mangoem's Personal Name List

Aikaterine
Gender: Feminine
Usage: Ancient Greek
Other Scripts: Αἰκατερίνη(Ancient Greek)
Rating: 47% based on 3 votes
Ancient Greek form of Katherine.
Aisling
Gender: Feminine
Usage: Irish
Pronounced: ASH-lyən
Rating: 67% based on 3 votes
Means "dream" or "vision" in Irish. This name was created in the 20th century.
Alannah
Gender: Feminine
Usage: Irish, English (Modern)
Pronounced: ə-LAN-ə(English)
Rating: 57% based on 3 votes
Variant of Alana. It has been influenced by the affectionate Anglo-Irish word alannah, from the Irish Gaelic phrase a leanbh meaning "O child".
Alfie
Gender: Masculine
Usage: English
Pronounced: AL-fee
Rating: 47% based on 3 votes
Diminutive of Alfred.
Aliénor
Gender: Feminine
Usage: French
Pronounced: A-LYEH-NAWR
Rating: 43% based on 3 votes
French form of Eleanor.
Anaïs
Gender: Feminine
Usage: French
Pronounced: A-NA-EES
Rating: 48% based on 4 votes
Possibly a French variant of Anahita. A famous bearer was the French writer Anaïs Nin (1903-1977), known for her diaries.
Annelies
Gender: Feminine
Usage: German, Dutch
Pronounced: ah-nə-LEES
Rating: 43% based on 3 votes
Variant of Anneliese.
Annis
Gender: Feminine
Usage: English
Pronounced: AN-is
Rating: 38% based on 4 votes
Medieval English form of Agnes.
Atalia
Gender: Feminine
Usage: Hebrew
Other Scripts: עֲתַלְיָה(Hebrew)
Rating: 33% based on 3 votes
Modern Hebrew transcription of Athaliah.
Aubree
Gender: Feminine
Usage: English (Modern)
Pronounced: AWB-ree
Rating: 17% based on 3 votes
Feminine variant of Aubrey.
Bailey
Gender: Masculine & Feminine
Usage: English
Pronounced: BAY-lee
Rating: 13% based on 3 votes
From an English surname derived from Middle English baili meaning "bailiff", originally denoting one who was a bailiff.

Already an uncommon masculine name, it slowly grew in popularity for American girls beginning in 1978 after the start of the sitcom WKRP in Cincinnati, which featured a character with this name. Though it remained more common as a feminine name, it got a boost for boys in 1994 from another television character on the drama Party of Five. In the United Kingdom and Australia it has always been more popular for boys.

Bet
Gender: Feminine
Usage: Frisian, Limburgish
Pronounced: BEHT(Limburgish)
Rating: 7% based on 3 votes
Frisian and Limburgish short form of Elisabeth.
Bran 1
Gender: Masculine
Usage: Irish, Irish Mythology, Old Irish [1]
Pronounced: BRAN(Irish)
Rating: 37% based on 3 votes
Means "raven" in Irish. In Irish legend Bran mac Febail was a mariner who was involved in several adventures on his quest to find the Otherworld.
Branimir
Gender: Masculine
Usage: Croatian, Serbian, Bulgarian, Slovene
Other Scripts: Бранимир(Serbian, Bulgarian)
Rating: 37% based on 3 votes
Derived from the Slavic element borna "protection" combined with miru meaning "peace, world".
Branwen
Gender: Feminine
Usage: Welsh, Welsh Mythology
Pronounced: BRAN-wehn(Welsh)
Rating: 23% based on 3 votes
Means "beautiful raven" from Old Welsh bran "raven" and gwen "fair, white, blessed". According to the Second Branch of the Mabinogi [1] she was the daughter of Llŷr. After she was mistreated by her husband Matholwch, the king of Ireland, she managed to get a message to her brother Brân, the king of Britain. Brân launched a costly invasion to rescue her, but she died of grief shortly after her return.
Briony
Gender: Feminine
Usage: English (Rare)
Pronounced: BRIE-ə-nee
Rating: 43% based on 3 votes
Variant of Bryony.
Briseis
Gender: Feminine
Usage: Greek Mythology
Other Scripts: Βρισηΐς(Ancient Greek)
Pronounced: brie-SEE-is(English)
Rating: 20% based on 3 votes
Patronymic derived from Βρισεύς (Briseus), a Greek name of unknown meaning. In Greek mythology Briseis (real name Hippodameia) was the daughter of Briseus. She was captured during the Trojan War by Achilles. After Agamemnon took her away from him, Achilles refused to fight in the war.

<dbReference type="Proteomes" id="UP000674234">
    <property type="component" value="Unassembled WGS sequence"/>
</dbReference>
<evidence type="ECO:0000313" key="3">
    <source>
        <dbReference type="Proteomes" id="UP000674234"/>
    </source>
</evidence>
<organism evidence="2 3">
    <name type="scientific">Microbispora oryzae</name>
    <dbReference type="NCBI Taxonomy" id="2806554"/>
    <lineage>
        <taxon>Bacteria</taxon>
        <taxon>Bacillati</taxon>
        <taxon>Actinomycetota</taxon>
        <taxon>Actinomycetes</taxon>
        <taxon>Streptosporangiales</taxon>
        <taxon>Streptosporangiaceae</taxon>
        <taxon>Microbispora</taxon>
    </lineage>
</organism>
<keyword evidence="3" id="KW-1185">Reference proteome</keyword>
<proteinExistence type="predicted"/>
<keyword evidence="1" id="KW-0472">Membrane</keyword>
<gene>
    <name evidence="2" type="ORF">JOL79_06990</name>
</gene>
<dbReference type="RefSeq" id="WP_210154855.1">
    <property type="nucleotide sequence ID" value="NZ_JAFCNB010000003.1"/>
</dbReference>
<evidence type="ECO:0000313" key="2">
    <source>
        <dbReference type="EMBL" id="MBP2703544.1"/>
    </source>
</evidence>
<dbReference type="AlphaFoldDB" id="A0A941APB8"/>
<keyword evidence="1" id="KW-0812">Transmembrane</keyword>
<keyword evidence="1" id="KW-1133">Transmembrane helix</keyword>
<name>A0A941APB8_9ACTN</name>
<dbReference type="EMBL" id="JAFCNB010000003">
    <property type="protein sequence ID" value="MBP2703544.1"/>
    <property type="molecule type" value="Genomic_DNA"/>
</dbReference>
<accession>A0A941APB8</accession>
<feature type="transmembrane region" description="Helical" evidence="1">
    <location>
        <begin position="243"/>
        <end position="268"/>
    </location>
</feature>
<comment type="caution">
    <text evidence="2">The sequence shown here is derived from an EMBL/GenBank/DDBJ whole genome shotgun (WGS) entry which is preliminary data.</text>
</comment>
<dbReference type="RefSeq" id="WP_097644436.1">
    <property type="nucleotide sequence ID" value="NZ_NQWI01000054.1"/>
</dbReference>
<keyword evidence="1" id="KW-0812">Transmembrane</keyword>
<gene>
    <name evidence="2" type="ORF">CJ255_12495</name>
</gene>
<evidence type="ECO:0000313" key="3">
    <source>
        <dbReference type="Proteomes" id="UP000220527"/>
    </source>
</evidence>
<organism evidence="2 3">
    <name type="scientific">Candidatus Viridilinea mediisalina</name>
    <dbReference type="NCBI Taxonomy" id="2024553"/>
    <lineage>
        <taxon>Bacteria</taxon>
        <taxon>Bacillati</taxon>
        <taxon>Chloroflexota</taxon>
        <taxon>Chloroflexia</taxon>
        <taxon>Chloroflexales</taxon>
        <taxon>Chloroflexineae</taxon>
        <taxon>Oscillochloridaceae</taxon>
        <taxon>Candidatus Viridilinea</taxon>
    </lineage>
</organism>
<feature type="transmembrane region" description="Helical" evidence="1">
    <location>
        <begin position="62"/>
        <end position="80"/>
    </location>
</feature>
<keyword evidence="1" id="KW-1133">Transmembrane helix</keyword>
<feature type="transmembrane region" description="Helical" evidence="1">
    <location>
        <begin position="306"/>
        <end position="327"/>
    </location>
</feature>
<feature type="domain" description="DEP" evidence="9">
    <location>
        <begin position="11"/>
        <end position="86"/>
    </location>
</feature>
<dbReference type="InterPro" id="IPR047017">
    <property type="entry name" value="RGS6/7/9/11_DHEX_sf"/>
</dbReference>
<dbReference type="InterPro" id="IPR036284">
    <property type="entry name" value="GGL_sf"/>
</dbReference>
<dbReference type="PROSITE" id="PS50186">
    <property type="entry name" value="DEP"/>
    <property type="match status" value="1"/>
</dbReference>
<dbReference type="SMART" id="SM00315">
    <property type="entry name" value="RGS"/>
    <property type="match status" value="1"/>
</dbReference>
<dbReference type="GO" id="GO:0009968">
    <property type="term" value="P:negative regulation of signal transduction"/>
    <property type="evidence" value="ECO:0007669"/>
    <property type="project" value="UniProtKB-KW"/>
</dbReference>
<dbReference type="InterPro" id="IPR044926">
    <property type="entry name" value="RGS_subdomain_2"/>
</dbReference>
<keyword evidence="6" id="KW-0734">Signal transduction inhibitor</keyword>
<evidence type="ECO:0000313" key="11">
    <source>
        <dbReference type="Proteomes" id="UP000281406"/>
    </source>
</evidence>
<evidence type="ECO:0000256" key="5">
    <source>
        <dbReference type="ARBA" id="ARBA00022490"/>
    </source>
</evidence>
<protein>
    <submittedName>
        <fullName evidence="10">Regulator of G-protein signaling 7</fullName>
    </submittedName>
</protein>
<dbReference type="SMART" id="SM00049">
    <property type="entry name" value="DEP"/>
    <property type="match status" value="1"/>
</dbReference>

Brynmor
Gender: Masculine
Usage: Welsh
Rating: 20% based on 3 votes
From the Welsh place name Brynmawr meaning "great hill".
Conor
Gender: Masculine
Usage: Irish, English, Irish Mythology
Pronounced: KAHN-ər(English)
Rating: 30% based on 3 votes
Anglicized form of Conchobar (or the Modern Irish form Conchúr).
Elior
Gender: Masculine
Usage: Hebrew
Other Scripts: אֱלִיאוֹר(Hebrew)
Rating: 30% based on 3 votes
Means "my God is my light" in Hebrew.
Élodie
Gender: Feminine
Usage: French
Pronounced: EH-LAW-DEE
Rating: 53% based on 3 votes
French form of Alodia.
Éowyn
Gender: Feminine
Usage: Literature
Pronounced: AY-ə-win(English)
Rating: 57% based on 3 votes
Means "horse joy" in Old English. This name was invented by J. R. R. Tolkien who used Old English to represent the Rohirric language. In his novel The Lord of the Rings (1954) Eowyn is the niece of King Theoden of Rohan. She slays the Lord of the Nazgul in the Battle of the Pelennor Fields.
Eran
Gender: Masculine
Usage: Biblical
Other Scripts: עֵירָן(Ancient Hebrew)
Rating: 23% based on 3 votes
Means "watchful, vigilant" in Hebrew. In the Old Testament he is a grandson of Ephraim.
Felix
Gender: Masculine
Usage: German, Dutch, Swedish, Norwegian, Danish, English, Romanian, Ancient Roman, Biblical, Biblical Latin
Pronounced: FEH-liks(German, Swedish) FAY-liks(Dutch) FEE-liks(English) FEH-leeks(Latin)
Rating: 50% based on 4 votes
From a Roman cognomen meaning "lucky, successful" in Latin. It was acquired as an agnomen, or nickname, by the 1st-century BC Roman general Sulla. It also appears in the New Testament belonging to the governor of Judea who imprisoned Saint Paul.

Due to its favourable meaning, this name was popular among early Christians, being borne by many early saints and four popes. It has been used in England since the Middle Ages, though it has been more popular in continental Europe. A notable bearer was the German composer Felix Mendelssohn (1809-1847).

Fiera
Gender: Feminine
Usage: Esperanto
Pronounced: fee-EH-ra
Rating: 20% based on 3 votes
Means "proud" in Esperanto.
Finley
Gender: Masculine & Feminine
Usage: English
Pronounced: FIN-lee
Rating: 20% based on 3 votes
Variant of Finlay. This is by far the preferred spelling in the United States, where it has lately been more common as a feminine name.
Hecate
Gender: Feminine
Usage: Greek Mythology (Latinized)
Other Scripts: Ἑκάτη(Ancient Greek)
Pronounced: HEHK-ə-tee(English)
Rating: 13% based on 3 votes
From the Greek Ἑκάτη (Hekate), possibly derived from ἑκάς (hekas) meaning "far off". In Greek mythology Hecate was a goddess associated with witchcraft, crossroads, tombs, demons and the underworld.
Hene
Gender: Feminine
Usage: Yiddish (Rare)
Other Scripts: הענע(Yiddish)
Rating: 10% based on 3 votes
Yiddish variant of Hannah.
Ian
Gender: Masculine
Usage: Scottish, English
Pronounced: EE-ən(English)
Rating: 40% based on 3 votes